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First Thoughts: Why Dems are on the verge of losing the House

The reasons why Dems are on the verge of losing the House… And why Republicans could fall short… Why the anger and high emotions we’re seeing feel different from past cycles… GOP continues to expand the House playing field… Our primer on midterm turnout… Wrapping up the final Crist-Meek-Rubio debate… Matt Lauer’s challenge to Brown and Whitman… And profiling PA-17.


*** Why Dems are on the verge of losing the House: Over the last two days, we’ve explained how Republicans could win control of the House, or how Democrats could be able to hold on to their majority. Today, we turn to the why. Here’s why Democrats are on the verge of losing the House and maybe (though much less likely) the Senate. Part of it would be history (a president's party almost always loses seats in a midterm cycle). Part of it would be the nation's disinclination of one-party control. Much of it would be due to the nation's high unemployment rate (9.6%), and the economic stimulus' inability to reduce it substantially over the past two years. Just those four items in one stew would be enough to put Democrats on the verge of a loss in House control, but it doesn't end there. Another culprit would be Democrats’ inability to sell the public on the health-care law and their inability to fire up their base. Outside GOP money has played a role, too, by expanding the playing field. And there's this: Democrats, after two years in FULL control, were unable to deliver on their biggest thematic promise to change the way the Washington works.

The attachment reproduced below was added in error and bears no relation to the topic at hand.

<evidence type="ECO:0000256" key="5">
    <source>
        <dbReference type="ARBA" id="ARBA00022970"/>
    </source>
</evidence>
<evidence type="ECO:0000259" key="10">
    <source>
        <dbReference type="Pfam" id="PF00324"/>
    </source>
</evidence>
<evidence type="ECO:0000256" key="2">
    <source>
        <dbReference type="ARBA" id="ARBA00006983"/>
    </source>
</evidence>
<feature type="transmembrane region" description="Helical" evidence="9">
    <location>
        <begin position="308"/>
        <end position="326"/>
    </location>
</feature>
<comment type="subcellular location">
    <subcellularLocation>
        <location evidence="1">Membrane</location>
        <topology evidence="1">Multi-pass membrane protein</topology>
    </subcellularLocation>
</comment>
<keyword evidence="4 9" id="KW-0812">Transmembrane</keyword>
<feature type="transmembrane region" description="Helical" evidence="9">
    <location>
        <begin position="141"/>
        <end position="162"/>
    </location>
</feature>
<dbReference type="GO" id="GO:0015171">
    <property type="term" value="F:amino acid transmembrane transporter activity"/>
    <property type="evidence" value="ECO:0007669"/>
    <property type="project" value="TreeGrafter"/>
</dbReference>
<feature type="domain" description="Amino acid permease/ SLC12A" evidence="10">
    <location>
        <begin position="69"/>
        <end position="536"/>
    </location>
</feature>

*** Why Republicans could fall short: And if Republicans are unable to win the House and rack up substantial Senate gains? Part of it would be the sheer number of seats they need to gain to win majorities (39 for the House and 10 for the Senate). Part of it would be the Tea Party pushing the GOP too far to the right, especially in non-GOP friendly states and districts. And much of it would be due to the Republican Party's inability to develop new ideas after its defeats in '06 and '08 (after all, our poll shows the GOP with a lower fav/unfav than the Dem Party).

*** Why this cycle feels different: We’ve seen plenty of anger, frustration, and high emotions in past campaigns. But the anger this cycle -- culminating in Monday’s stomping in Kentucky -- feels so much more different. Just think back to the contentious town halls in the summer of 2009, Joe Wilson’s “You lie,” and Newt Gingrich agreeing that the best way to describe the president is as a Kenyan anti-colonialist. More recently, we’ve seen the Carl Paladino phenomenon, a candidate’s security detail handcuffing a reporter, and Frank Caprio telling the president to “shove it.” And then there's all the women candidates (from both parties) aggressively saying, "Man up." Maybe our memories are too short, but the level of anger, disrespect, and incivility seems to be at an all-time high right now.

*** 1992 and 2010: The only comparison to now that comes to mind is 1992 after the congressional check-writing scandal. Folks forget: The reason a Ross Perot and Pat Buchanan had openings was due to distrust of the parties and Washington in general. And 1992 and 1994 were more intertwined than people realize -- just as in some ways 2008 and 2010 are both alike and different in some ways. The same national disappointment in 1992 and 1994 propelled Bill Clinton into the presidency and Republicans into the congressional majority two years later. Is that what's happening here -- hunger for change propels Obama in 2008 and Republicans two years later? But it's also not THAT easy of an explanation. The long-term discontent needs to be factored in as well. The 1992 and 1994 cycles didn't have the long-term frustration; these last two, actually three cycles (toss in 2006) include a worry of LONG term discontent.